I’ve not blogged yet about the current pandemic facing the world. It didn’t seem appropriate for my typical themes.

However, now that people are wondering what to do with themselves as they self-isolate (the word of 2020?), it does seem appropriate to encourage them to read more books.

Not only will they derive more pleasure and knowledge, they may learn a few tricks. Equally, they will help authors and smaller publishers such as myself. I would strongly recommend reading ‘BUILT‘ by my structural engineer friend Roma Agrawal, which inspired me to write my own book.

In the case of ‘Building Passions‘, all you need to do is look at the website and then decide if you want to read more. You can only buy the e-book via Kobo.com as a print copy is too risky currently to mail.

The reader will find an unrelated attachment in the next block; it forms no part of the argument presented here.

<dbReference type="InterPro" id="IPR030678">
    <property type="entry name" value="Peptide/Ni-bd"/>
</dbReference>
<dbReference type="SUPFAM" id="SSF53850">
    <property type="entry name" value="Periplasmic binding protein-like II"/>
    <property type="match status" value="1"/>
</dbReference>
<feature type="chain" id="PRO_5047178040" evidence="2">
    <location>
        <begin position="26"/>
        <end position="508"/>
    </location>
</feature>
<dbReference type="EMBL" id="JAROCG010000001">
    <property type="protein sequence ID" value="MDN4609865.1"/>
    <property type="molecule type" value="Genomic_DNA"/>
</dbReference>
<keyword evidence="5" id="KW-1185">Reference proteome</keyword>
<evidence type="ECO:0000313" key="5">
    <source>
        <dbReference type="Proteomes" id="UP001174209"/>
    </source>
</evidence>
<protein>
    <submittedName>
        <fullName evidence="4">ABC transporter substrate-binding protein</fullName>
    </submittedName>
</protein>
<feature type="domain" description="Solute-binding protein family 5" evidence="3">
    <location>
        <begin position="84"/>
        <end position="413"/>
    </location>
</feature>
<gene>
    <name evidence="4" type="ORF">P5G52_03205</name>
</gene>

I’m also looking into remote casting talks about the book and its related topics, which cover the 19th-century Brunel and Barry families and ‘modern’ Victorian architecture. I know a fair bit now about the highly decorative ‘Art Nouveau’ architecture of the later 19th and early 20th Centuries, as I’m planning a PhD in that area once things have calmed down.

Above all, be wise and stay safe for your sake and everyone else’s.

How much should a book cost you? #buildingpassions

I published my first book ‘Building Passions‘ electronically in September 2019 and then in print in November 2019. It covers the story of the Brunel and Barry families of Victorian engineers and architects.

At the time I wasn’t fully aware of European book pricing regulations. It turned out that they vary by country (so much for an EU!) and in some cases you are not allowed to offer price reductions for up to 18 months.

The UK is more flexible and this is an area where Brexit will have little impact. So I have been able to run UK sales on the book at appropriate times linked to promotional events.